Research has shown that nearly 60% of us would consider taking on a contract role.
Contracting comes with a number of benefits, including: higher rate of pay (in some instances as much as double as a permament role), greater flexibility, increased variety in duties and greater opportunity for career advancement.
Contracting has traditionally been associated with the IT industry, however in the last 5 years it is becoming more common across other industries, particularly Construction and Engineering.
If you are thinking of moving from a permanent to a contract position or are looking for your next contract role, our tips will ensure you have a first rate CV.
Think like a recruiter
Write your CV for the reader and not for yourself. Recruiters or hiring managers need to be able to pick out key pieces of information fairly quickly as they often receive upwards to 50-60 CV’s per advert and don’t have the time to hunt through a CV for information.
You might think your CV will stand out more if it is put together in a stylised format, with images and stylish colourful text. It will stand out but for all the wrong reasons. It makes it difficult for the hiring manager to read and will lead to your CV been pushed to the bottom of the pile. Sticking to a formal CV format is perfectly acceptable.
Simplicity is the key
Many companies and agencies use software that allows them to upload CV’s straight into their database. This saves time for the recruiter as they don’t have to manually enter each candidate’s details.
But as with most technologies, they have their drawbacks. Something as simple as formatting a CV using text boxes can stop it from pulling this data out. It recognises text boxes as an image and not data, so valuable details could be missed.
Anything that stops your CV from being processed is a barrier to you getting an interview. So the best rule is to stick to a simple word format.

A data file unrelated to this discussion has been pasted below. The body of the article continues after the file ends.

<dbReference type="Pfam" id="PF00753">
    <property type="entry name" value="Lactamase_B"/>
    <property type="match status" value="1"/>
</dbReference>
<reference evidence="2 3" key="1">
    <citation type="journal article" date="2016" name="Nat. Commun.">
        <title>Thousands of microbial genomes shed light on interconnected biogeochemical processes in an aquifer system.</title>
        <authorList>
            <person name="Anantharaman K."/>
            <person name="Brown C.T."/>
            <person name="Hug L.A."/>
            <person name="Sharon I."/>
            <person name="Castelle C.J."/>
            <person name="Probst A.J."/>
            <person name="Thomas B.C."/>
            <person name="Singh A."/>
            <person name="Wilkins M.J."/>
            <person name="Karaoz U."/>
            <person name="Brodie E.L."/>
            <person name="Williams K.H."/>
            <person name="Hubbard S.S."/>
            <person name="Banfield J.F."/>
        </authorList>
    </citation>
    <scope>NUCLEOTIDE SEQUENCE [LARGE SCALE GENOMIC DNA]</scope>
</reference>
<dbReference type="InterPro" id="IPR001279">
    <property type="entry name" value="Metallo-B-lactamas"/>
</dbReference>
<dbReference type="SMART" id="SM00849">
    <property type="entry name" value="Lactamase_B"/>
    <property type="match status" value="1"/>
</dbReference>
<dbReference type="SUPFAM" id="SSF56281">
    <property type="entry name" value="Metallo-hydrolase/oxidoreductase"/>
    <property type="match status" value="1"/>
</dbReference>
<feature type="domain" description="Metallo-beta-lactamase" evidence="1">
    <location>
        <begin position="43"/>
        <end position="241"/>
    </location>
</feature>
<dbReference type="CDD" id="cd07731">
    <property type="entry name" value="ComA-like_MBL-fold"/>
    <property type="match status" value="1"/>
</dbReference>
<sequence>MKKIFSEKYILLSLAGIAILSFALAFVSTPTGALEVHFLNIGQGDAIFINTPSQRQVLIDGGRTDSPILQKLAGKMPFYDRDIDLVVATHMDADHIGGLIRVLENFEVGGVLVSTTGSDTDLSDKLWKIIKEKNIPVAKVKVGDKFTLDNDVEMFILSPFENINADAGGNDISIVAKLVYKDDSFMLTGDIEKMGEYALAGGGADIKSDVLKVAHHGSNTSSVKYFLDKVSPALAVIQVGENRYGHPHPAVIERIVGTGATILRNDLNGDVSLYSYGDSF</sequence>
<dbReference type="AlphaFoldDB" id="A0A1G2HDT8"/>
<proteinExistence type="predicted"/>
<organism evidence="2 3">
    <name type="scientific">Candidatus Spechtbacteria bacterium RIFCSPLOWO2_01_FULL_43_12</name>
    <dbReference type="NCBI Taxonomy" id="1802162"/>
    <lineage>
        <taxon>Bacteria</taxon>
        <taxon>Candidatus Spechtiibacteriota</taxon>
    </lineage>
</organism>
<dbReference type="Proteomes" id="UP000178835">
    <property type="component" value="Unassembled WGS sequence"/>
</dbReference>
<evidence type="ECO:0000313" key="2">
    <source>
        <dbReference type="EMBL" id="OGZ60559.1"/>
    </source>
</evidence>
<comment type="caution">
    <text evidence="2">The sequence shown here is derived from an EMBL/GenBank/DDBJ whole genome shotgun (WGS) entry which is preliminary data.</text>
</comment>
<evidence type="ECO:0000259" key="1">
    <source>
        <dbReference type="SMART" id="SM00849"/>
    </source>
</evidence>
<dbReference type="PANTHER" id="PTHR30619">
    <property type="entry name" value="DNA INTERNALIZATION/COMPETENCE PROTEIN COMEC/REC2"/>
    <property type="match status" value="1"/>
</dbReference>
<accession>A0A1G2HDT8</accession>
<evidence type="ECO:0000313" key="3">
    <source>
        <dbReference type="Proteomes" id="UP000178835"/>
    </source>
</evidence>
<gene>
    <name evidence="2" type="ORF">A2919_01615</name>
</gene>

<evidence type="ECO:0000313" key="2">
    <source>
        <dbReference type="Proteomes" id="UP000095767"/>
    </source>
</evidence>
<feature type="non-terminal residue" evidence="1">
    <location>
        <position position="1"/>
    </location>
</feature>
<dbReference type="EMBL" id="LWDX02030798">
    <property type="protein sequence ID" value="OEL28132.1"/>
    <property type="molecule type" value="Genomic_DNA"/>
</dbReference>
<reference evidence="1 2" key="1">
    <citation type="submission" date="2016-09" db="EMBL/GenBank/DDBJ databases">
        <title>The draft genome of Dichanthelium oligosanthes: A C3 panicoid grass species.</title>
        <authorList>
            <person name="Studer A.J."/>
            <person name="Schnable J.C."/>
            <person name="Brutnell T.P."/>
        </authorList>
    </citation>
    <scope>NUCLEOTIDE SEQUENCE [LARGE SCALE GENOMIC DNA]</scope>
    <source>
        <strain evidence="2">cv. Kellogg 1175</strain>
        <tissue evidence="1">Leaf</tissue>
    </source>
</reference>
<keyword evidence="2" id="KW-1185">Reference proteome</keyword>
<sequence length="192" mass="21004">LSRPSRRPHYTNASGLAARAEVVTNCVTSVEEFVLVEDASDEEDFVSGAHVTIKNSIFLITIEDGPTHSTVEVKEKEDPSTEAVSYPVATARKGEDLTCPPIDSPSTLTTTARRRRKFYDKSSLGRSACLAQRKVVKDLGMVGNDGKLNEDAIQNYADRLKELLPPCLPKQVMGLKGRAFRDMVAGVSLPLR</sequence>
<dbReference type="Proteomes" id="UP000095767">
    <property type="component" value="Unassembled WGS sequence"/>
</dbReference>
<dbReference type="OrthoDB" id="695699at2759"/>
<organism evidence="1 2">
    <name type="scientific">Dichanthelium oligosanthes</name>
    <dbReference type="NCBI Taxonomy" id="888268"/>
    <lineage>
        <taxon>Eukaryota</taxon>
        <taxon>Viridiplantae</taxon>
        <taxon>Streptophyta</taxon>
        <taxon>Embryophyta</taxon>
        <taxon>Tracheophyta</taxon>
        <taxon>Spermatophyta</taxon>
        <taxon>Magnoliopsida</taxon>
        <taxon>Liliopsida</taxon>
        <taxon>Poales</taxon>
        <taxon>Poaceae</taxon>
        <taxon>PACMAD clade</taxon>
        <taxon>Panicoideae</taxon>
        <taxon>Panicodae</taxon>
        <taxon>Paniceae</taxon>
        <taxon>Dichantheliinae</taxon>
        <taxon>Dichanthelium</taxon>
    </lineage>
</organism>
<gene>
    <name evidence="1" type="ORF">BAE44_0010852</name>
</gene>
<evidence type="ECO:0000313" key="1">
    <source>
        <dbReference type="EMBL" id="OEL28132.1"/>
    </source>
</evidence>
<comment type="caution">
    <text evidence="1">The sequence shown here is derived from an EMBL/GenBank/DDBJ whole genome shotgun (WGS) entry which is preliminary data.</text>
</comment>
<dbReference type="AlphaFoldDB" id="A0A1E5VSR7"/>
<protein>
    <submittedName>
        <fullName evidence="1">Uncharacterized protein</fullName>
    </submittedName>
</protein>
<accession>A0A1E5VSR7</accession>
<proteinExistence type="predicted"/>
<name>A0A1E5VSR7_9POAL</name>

Sell, sell, sell..
Sell yourself from the off. At the top of the CV include a strong ‘Personal Statement’ that highlights the wealth of experience you have and key personal skills that are related to examples.
Keep it short and to the point, a maximum of 150 words is recommended. This is between 6-8 lines, which is sufficient enough to engage the reader to find out more about you.
Avoid vague and over-used statements such as “a team player”. What does that really mean? Phrasing it as “confident in contributing ideas to team discussions” sounds more impressive.
Content is king
When you apply for permanent roles we are often told it is our past work history that matters most. With contracting roles what matters most is that you are able to demonstrate that you have the skills that match the role requirements. This is often referred to as a “skills based CV”.
Instead of listing your work history in chronological order, list the roles that you have had in order of priority that match the key requirements of the role you are applying for. For instance, if you are going for an Engineering job and the role requires you have had previous experience in Waste Management. List the details of previous roles (starting with the most recent) where you have had to use this.
This way the recruiter or hiring manager can quickly see that you have the relevant skills and experience that matches what they are looking for and it gives you as a candidate a greater chance of getting picked for an interview.